Allan Kustok

The sentencing for Allan Kustok was delayed for more than a month as Kustok’s lawyers last week filed two motions, including one for a new trial, during a brief appearance at the Bridgeview courthouse.

Kustok was found guilty last month of murdering his wife Anita “Jeanie” Kustok, a popular teacher in Riverside Elementary School District 96.

Richard Beuke, Kustok’s lawyer, filed a 24-page motion for a new trial, arguing that Judge John Hynes made numerous errors in his rulings during the trail. Beuke also filed a separate motion asking that a chemical test be performed on one of the pillowcases taken from the Kustok home soon after Jeanie Kustok was shot on Sept. 29, 2010.

The sodium rhodizonate test would determine whether there was lead on the pillowcase, which could shed light on how close the gun was to the pillow when it was fired, the motion argues. The defense had asked that the test be performed during the trial, but Judge Hynes denied the motion, saying it was improper to conduct the test during the trial.

The test would focus on black marks on one of the pillow cases which the prosecution’s main expert testified was likely to be from coagulated blood. If the test determined the black spots resulted from the discharge of a gun, that would support the defense’s suggestion that the gun was closer to Jeanie Kustok than the expert believed and support the defense’s contention that she shot herself.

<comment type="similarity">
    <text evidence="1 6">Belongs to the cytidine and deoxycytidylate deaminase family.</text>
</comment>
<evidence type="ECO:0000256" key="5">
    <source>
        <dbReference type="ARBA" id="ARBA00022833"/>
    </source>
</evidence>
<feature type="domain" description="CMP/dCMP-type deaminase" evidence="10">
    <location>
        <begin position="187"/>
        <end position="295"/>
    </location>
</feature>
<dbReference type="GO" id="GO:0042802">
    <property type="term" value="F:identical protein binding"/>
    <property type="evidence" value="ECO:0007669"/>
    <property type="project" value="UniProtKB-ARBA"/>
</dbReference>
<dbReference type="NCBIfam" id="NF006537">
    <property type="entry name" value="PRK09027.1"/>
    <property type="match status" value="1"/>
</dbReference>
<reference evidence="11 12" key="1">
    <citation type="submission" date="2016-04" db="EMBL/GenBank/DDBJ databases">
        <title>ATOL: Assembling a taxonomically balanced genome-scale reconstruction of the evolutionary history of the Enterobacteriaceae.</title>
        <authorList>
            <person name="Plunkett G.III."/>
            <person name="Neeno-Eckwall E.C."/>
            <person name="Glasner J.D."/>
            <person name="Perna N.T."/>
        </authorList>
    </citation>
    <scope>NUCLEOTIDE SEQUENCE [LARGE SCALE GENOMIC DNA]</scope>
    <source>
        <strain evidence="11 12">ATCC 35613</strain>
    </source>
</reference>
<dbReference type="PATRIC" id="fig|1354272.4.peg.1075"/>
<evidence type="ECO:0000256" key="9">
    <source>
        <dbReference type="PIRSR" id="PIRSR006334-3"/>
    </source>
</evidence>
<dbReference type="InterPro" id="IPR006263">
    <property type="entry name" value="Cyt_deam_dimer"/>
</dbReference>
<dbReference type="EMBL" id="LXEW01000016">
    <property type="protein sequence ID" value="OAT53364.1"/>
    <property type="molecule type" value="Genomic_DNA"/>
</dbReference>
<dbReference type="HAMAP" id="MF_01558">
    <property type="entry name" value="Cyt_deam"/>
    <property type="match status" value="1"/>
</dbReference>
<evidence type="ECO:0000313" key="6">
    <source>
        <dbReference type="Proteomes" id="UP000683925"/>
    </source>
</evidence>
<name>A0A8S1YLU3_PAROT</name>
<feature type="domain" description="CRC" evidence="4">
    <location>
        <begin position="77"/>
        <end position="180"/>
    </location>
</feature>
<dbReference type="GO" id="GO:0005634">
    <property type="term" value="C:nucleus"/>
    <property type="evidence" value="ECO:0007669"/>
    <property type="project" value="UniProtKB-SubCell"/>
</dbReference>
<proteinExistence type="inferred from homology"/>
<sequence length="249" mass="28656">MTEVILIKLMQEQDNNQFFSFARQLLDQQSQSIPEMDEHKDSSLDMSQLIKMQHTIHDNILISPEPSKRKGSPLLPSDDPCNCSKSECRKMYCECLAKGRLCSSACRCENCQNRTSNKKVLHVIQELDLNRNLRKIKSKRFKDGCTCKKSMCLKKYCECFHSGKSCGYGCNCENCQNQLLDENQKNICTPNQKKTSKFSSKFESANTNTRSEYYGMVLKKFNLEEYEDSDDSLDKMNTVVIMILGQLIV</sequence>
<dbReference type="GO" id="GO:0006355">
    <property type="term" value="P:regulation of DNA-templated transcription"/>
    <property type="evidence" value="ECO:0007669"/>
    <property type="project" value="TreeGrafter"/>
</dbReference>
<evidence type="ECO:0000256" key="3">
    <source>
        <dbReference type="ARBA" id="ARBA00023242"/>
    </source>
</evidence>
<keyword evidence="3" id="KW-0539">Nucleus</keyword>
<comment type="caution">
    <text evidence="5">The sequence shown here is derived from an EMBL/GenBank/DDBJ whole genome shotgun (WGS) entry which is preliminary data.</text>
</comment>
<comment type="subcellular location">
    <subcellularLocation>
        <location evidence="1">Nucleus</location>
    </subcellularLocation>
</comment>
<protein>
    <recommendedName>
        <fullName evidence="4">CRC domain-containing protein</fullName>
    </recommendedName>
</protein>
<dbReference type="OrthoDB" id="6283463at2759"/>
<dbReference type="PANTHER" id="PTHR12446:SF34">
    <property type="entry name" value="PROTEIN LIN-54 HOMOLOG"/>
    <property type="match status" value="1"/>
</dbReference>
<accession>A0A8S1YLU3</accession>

“If the dark stain … does indeed contain lead, it significantly raises the possibility that the stain was caused by gunfire, and has the potential to significantly advance the defendant’s claim that he did not fire the shot that killed Mrs. Kustok,” the defense motion states.

The defense argued that it could not have performed the five-minute chemical test before the trial, because prosecutors did not make a photograph of the stained pillow case available to defense attorneys before or during the trial.

In its motion for a new trial, the defense argues that Judge Hynes made numerous rulings that were incorrect and hampered the defense in its attempt to undermine the prosecution’s case.  

Since it seems unlikely that Judge Hynes would suddenly have a change of heart and find that the rulings he made during the trial were incorrect, it is likely that the defense motions are designed to establish grounds for an appeal.

Judge Hynes will hear arguments on the motions May 22 in Room 101 at the Bridgeview courthouse. Hynes also set a new sentencing date of May 29. Kustok faces a sentence of 40 years to life.